Caterpillars Can’t Swim is an encouraging story about what’s possible if teens choose to accept the people around them.
The presumably small thinking within a small riverside town may have disastrous consequences in Liane Shaw’s Caterpillars Can’t Swim, a coming-of-age story that encourages celebrating one’s differences.
With his flaming red hair and use of a wheelchair, Ryan stands out from other teens, but his unflappable attitude has always kept him safe. His best friend, Cody, is a jock and a fellow swim team member; Ryan stays under the radar of bullies and bigots. That is, until he witnesses the near drowning of a classmate. His decision to rescue Jack propels them both into the spotlight.
Jack is certain that he is the only gay teenager in town, and he’s terrified of what might happen if his secret gets out. Ryan promises to stay silent, initiating a friendship that leads them both in unexpected directions.
The novel grapples with heavy and familiar teen issues, including prejudice and self-acceptance. Ryan is an able narrator whose seemingly superhuman act is mirrored in his exceptional approach to the world. He is frank in discussing the things he may be missing out on but still approaches all challenges with determination. His storytelling leaves his cerebral palsy unnamed for the first hundred pages; he prefers to frame himself, first and foremost, as a swimmer, friend, and loving son.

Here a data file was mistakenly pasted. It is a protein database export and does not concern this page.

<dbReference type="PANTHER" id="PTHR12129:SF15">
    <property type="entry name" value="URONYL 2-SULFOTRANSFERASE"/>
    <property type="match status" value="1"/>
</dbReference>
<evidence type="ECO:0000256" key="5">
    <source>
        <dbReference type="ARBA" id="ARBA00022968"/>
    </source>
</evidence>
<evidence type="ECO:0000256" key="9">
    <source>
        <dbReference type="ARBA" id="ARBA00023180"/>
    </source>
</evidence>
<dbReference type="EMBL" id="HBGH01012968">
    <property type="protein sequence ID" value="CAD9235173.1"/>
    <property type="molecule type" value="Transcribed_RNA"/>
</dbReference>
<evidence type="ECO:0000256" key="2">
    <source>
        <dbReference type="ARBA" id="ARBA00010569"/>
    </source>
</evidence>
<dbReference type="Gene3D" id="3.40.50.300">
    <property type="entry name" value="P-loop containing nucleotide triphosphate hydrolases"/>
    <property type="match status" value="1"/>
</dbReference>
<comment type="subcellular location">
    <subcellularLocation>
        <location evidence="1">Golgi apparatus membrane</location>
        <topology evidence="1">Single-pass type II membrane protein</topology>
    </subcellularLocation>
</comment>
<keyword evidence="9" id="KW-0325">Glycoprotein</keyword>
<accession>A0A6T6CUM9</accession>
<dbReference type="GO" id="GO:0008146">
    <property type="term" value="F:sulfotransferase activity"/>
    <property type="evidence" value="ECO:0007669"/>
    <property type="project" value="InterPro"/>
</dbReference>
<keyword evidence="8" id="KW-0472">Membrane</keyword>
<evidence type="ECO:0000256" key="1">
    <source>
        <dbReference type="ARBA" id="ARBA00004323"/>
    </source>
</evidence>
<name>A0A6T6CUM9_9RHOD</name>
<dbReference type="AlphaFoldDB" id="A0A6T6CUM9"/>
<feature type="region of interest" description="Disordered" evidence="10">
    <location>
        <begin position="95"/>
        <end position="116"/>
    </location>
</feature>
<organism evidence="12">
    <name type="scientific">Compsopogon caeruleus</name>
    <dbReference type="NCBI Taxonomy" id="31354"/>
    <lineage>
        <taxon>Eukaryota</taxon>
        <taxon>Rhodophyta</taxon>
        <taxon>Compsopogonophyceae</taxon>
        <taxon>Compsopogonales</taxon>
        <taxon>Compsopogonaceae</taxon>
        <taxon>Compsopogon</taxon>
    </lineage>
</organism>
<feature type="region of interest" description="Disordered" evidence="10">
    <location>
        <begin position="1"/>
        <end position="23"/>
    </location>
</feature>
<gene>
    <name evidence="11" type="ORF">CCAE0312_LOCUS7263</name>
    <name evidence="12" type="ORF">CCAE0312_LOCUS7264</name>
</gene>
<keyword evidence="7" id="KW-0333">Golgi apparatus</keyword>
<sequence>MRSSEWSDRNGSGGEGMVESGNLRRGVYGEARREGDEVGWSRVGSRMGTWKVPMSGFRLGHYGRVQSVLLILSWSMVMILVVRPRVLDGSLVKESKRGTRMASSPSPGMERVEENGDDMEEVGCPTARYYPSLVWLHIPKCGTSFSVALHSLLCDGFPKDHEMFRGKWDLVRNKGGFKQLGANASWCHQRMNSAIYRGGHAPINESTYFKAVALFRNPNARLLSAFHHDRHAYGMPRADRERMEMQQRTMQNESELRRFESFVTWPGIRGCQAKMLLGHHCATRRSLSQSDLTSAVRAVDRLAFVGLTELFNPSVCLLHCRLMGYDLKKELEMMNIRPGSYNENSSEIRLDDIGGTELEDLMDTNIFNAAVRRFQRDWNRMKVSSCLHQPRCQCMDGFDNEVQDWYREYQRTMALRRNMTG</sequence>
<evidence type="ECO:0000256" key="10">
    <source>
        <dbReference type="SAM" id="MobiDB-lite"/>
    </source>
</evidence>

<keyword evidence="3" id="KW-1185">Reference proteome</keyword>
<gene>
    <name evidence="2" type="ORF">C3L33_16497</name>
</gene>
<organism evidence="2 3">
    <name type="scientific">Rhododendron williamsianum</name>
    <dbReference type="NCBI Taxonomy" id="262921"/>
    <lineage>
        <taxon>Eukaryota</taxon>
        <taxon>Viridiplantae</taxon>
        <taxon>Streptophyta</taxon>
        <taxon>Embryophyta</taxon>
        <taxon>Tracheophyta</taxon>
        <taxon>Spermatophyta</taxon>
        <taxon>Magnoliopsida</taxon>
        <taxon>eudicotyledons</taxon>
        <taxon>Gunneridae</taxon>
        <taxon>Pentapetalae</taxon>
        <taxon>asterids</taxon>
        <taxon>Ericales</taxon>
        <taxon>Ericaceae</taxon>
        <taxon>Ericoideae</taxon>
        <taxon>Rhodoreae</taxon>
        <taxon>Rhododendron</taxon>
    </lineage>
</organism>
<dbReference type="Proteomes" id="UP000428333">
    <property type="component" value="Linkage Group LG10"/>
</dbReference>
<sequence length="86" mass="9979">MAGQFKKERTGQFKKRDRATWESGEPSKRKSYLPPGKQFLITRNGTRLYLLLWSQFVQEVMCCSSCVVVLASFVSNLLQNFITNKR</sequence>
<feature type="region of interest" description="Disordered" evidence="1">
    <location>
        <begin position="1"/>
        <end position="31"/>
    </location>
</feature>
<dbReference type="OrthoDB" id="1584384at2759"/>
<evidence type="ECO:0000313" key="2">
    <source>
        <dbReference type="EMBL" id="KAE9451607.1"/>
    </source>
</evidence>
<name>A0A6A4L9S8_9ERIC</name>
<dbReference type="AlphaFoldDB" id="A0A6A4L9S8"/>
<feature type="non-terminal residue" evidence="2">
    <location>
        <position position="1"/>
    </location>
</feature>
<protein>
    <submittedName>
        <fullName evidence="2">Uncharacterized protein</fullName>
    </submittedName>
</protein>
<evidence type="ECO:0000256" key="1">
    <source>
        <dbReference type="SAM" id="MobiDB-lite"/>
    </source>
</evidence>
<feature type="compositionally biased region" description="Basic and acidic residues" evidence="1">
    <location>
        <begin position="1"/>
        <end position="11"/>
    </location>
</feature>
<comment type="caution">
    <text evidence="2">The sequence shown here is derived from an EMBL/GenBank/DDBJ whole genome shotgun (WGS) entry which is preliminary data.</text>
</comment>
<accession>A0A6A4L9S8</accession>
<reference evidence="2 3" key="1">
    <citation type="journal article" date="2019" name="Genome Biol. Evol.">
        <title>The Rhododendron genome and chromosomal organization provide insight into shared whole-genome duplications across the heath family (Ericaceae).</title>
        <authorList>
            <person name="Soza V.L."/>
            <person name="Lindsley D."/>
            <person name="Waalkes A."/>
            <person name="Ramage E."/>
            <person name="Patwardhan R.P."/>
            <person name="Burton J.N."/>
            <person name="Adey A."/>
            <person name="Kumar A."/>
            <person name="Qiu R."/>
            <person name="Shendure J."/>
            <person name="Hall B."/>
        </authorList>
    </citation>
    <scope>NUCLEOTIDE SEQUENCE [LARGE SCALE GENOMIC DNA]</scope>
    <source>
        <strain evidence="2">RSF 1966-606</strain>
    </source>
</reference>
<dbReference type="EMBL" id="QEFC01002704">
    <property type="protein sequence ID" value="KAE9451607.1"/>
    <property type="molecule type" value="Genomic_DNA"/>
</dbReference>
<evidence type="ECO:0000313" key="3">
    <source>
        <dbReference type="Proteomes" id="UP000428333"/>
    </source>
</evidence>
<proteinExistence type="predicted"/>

Jack has a harder time working through his challenges, ending up in isolation where Ryan chooses popular company. Ryan’s decision to invite his classmate along on a trip to a local Comic Con—with Cody, who isn’t so sure that he wants a gay friend—opens the door to a wider celebration of the unique challenges that make teens who they are, with costumed networks helping Jack toward coming out, and a beautiful young woman, Clare, catching Ryan’s eye.
The novel’s conclusions may be a little too pat, and worrisome figures prove remarkably easy to persuade. This is less a work to turn to for realism than it is an encouraging story about what’s possible if teens choose to accept the people around them. Regarded in that light, its happier turns are easy to embrace, and its feel-good atmosphere is well worth diving into.
Michelle Anne Schingler
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